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Title: Analytical interfacial studies of double carbonate thermionic oxide cathodes over accelerated operational life
Author: Barber, Daniel
ISNI:       0000 0001 3443 901X
Awarding Body: University of Surrey
Current Institution: University of Surrey
Date of Award: 2005
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Cathode-ray tubes (CRT) have been used for the last 70 years and are expected to be incorporated in television sets for a further 15 years. The oxide cathode, located within the CRT, generates electrons which are focused and scanned across a phosphorescent screen to produce an image. The oxide cathode consists of a porous BaO/SrO spray layer deposited on a Ni alloy base. During operation, the Ni cap is heated. Activators (alloying additions, such as A1 and Mg) reduce BaO to 'free' Ba, which migrates to the emissive oxide surface, reducing the work function. It has been postulated for sometime that an interfacial layer forms between the nickel and emissive layer, leading to a decrease in the performance during life. Early work suggested that the interfacial layer inhibits diffusion of activating elements to the reaction area and reduces the electron flux drawn from the cathode surface. This work examines lifetime tested commercial cathodes using modern surface and interfacial analysis techniques. The results obtained are used to provide information on interfacial reactions, the role of activators, interface layer formation and the reasons for degradation in cathode performance. The nickel-emissive oxide interface has been studied after stripping off the emissive oxide. Auger electron spectroscopy (AES) and scanning electron microscopy (SEM)/energy dispersive X-ray (EDX) analysis show the presence of an interfacial layer (composed of Ba, Sr, A1 and O) on cathodes (activated and aged) with no operational lifetime and those operated for 1000 and 2000 hours. Cross-sections of cathodes after varying operation times have also been examined. Cracks can be observed in the nickel cap and these cracks grow with increasing operational lifetime. There is a significant enrichment of Mg in the cracks. Focused ion beam (FIB) sections of samples exposed for 0, 1000 and 2000 hours have been prepared. Results from transmission electron microscopy (TEM) studies on these samples will be presented and clarify that the reaction products that form in the oxide cathode are composed of MgO and (Ba,Sr)Al204. Time of flight-secondary ion mass spectroscopy (ToF-SIMS) has also been used to acquire depth profiles from the underlying Ni cap and crack regions. These results are used as the basis of a model of the interactions occurring at the nickel/emissive oxide interface as a function of operational lifetime.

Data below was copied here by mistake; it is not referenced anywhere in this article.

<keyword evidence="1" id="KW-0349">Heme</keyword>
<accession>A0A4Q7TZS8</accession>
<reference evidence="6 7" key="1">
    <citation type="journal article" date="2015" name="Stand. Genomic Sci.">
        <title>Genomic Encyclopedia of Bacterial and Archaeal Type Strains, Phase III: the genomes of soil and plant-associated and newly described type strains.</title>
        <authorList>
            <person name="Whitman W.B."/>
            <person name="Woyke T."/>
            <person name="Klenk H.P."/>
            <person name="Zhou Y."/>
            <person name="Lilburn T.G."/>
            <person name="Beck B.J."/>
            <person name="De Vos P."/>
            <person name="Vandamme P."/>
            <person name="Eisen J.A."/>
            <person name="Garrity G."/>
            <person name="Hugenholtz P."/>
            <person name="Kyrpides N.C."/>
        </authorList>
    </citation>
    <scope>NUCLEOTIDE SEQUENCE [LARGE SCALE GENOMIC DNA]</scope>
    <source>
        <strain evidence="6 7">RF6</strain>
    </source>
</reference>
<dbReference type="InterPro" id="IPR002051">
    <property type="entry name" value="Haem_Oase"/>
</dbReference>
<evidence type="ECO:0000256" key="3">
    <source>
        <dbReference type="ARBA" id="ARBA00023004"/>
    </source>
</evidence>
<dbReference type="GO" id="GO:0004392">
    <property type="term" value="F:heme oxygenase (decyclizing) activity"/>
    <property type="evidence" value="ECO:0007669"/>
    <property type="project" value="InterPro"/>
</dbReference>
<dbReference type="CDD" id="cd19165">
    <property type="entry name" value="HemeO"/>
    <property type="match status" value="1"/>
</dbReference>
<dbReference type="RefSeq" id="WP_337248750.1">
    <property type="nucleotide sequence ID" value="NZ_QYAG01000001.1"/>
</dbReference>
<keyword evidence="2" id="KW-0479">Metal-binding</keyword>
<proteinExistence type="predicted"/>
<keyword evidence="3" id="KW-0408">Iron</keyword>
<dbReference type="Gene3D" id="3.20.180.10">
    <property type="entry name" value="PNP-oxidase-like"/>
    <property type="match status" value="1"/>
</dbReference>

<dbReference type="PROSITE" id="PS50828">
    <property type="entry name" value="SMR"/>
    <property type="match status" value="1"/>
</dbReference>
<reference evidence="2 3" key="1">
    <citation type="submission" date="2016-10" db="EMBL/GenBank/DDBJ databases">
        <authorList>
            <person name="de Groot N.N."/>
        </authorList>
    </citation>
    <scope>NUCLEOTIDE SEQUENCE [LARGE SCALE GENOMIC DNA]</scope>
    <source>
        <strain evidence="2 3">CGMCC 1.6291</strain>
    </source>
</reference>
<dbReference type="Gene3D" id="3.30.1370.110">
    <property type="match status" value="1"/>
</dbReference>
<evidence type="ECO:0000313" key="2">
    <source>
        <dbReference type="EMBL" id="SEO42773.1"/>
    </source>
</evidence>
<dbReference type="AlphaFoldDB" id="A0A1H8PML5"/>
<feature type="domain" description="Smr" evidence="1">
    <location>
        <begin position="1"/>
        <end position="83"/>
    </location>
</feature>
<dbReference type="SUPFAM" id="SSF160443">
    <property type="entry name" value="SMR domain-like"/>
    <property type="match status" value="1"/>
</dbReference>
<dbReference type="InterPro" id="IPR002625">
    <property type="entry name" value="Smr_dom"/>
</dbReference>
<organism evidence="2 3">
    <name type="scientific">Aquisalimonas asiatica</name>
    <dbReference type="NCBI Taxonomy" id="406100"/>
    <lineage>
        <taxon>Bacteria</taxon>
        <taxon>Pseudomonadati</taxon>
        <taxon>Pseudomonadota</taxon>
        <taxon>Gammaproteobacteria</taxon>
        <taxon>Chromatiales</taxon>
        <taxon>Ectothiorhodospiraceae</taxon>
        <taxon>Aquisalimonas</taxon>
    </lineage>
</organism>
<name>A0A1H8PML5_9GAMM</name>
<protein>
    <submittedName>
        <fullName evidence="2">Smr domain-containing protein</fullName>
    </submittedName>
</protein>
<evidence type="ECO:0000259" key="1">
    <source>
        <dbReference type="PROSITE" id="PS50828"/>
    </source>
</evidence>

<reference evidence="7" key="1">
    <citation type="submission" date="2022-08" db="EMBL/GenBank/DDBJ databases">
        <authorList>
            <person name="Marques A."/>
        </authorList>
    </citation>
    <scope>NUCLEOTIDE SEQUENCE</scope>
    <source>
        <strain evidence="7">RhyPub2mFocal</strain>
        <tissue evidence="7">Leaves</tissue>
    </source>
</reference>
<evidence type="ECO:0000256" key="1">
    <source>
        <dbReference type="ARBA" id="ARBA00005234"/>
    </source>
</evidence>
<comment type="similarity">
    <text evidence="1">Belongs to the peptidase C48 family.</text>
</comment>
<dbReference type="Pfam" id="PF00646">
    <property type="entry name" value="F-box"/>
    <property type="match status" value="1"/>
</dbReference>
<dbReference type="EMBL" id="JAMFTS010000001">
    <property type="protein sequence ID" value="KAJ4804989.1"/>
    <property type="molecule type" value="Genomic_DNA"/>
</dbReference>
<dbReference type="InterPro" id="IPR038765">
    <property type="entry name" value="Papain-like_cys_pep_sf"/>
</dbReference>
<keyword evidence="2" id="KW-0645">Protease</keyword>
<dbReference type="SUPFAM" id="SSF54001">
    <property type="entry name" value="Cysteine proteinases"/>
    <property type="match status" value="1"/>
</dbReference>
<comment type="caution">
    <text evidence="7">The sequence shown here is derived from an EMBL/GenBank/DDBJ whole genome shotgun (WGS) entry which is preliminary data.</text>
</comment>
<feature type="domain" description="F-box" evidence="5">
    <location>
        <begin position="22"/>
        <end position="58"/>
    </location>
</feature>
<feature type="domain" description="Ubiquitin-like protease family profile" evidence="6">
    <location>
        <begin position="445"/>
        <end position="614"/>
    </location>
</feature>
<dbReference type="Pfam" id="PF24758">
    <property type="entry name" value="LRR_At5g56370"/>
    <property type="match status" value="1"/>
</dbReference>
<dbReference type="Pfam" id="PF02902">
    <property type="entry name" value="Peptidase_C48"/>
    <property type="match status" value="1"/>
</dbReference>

Supervisor: Not available Sponsor: Not available
Qualification Name: Thesis (Ph.D.) Qualification Level: Doctoral
EThOS ID:  DOI: Not available